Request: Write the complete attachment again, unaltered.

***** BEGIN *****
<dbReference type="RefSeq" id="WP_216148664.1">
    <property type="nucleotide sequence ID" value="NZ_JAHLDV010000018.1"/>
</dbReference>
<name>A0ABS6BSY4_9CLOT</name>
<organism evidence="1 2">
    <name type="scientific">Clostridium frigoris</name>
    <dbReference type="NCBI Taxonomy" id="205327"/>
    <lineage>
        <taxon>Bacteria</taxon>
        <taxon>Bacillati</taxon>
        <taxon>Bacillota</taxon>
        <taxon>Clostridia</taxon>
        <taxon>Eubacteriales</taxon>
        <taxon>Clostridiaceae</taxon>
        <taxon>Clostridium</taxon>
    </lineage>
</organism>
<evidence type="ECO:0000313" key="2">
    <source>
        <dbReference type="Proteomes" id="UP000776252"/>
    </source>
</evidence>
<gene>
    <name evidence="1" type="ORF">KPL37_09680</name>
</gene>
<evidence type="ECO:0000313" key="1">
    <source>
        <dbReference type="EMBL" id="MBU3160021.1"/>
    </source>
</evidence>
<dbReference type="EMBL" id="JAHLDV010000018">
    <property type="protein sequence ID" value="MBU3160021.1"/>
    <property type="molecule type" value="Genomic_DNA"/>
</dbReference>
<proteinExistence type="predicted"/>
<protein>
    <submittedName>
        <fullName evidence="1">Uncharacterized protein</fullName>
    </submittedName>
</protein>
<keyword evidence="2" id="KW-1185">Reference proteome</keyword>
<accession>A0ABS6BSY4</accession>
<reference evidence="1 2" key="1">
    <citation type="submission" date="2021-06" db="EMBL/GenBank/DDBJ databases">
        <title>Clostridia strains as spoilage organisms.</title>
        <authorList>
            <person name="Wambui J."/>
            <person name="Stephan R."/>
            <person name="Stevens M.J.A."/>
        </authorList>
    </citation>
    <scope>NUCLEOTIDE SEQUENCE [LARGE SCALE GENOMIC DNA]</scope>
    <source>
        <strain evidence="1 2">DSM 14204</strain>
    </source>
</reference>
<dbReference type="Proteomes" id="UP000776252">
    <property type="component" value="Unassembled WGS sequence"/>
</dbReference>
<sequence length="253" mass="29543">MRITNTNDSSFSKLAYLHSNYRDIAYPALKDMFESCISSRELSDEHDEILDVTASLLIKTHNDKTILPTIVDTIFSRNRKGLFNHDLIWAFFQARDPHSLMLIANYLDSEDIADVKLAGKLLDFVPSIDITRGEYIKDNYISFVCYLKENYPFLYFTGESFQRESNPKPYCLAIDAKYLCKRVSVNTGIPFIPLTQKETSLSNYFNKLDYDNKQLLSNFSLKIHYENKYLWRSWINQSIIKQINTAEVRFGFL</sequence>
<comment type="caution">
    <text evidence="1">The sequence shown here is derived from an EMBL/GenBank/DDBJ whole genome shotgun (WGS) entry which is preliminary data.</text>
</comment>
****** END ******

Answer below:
<dbReference type="RefSeq" id="WP_216148664.1">
    <property type="nucleotide sequence ID" value="NZ_JAHLDV010000018.1"/>
</dbReference>
<name>A0ABS6BSY4_9CLOT</name>
<organism evidence="1 2">
    <name type="scientific">Clostridium frigoris</name>
    <dbReference type="NCBI Taxonomy" id="205327"/>
    <lineage>
        <taxon>Bacteria</taxon>
        <taxon>Bacillati</taxon>
        <taxon>Bacillota</taxon>
        <taxon>Clostridia</taxon>
        <taxon>Eubacteriales</taxon>
        <taxon>Clostridiaceae</taxon>
        <taxon>Clostridium</taxon>
    </lineage>
</organism>
<evidence type="ECO:0000313" key="2">
    <source>
        <dbReference type="Proteomes" id="UP000776252"/>
    </source>
</evidence>
<gene>
    <name evidence="1" type="ORF">KPL37_09680</name>
</gene>
<evidence type="ECO:0000313" key="1">
    <source>
        <dbReference type="EMBL" id="MBU3160021.1"/>
    </source>
</evidence>
<dbReference type="EMBL" id="JAHLDV010000018">
    <property type="protein sequence ID" value="MBU3160021.1"/>
    <property type="molecule type" value="Genomic_DNA"/>
</dbReference>
<proteinExistence type="predicted"/>
<protein>
    <submittedName>
        <fullName evidence="1">Uncharacterized protein</fullName>
    </submittedName>
</protein>
<keyword evidence="2" id="KW-1185">Reference proteome</keyword>
<accession>A0ABS6BSY4</accession>
<reference evidence="1 2" key="1">
    <citation type="submission" date="2021-06" db="EMBL/GenBank/DDBJ databases">
        <title>Clostridia strains as spoilage organisms.</title>
        <authorList>
            <person name="Wambui J."/>
            <person name="Stephan R."/>
            <person name="Stevens M.J.A."/>
        </authorList>
    </citation>
    <scope>NUCLEOTIDE SEQUENCE [LARGE SCALE GENOMIC DNA]</scope>
    <source>
        <strain evidence="1 2">DSM 14204</strain>
    </source>
</reference>
<dbReference type="Proteomes" id="UP000776252">
    <property type="component" value="Unassembled WGS sequence"/>
</dbReference>
<sequence length="253" mass="29543">MRITNTNDSSFSKLAYLHSNYRDIAYPALKDMFESCISSRELSDEHDEILDVTASLLIKTHNDKTILPTIVDTIFSRNRKGLFNHDLIWAFFQARDPHSLMLIANYLDSEDIADVKLAGKLLDFVPSIDITRGEYIKDNYISFVCYLKENYPFLYFTGESFQRESNPKPYCLAIDAKYLCKRVSVNTGIPFIPLTQKETSLSNYFNKLDYDNKQLLSNFSLKIHYENKYLWRSWINQSIIKQINTAEVRFGFL</sequence>
<comment type="caution">
    <text evidence="1">The sequence shown here is derived from an EMBL/GenBank/DDBJ whole genome shotgun (WGS) entry which is preliminary data.</text>
</comment>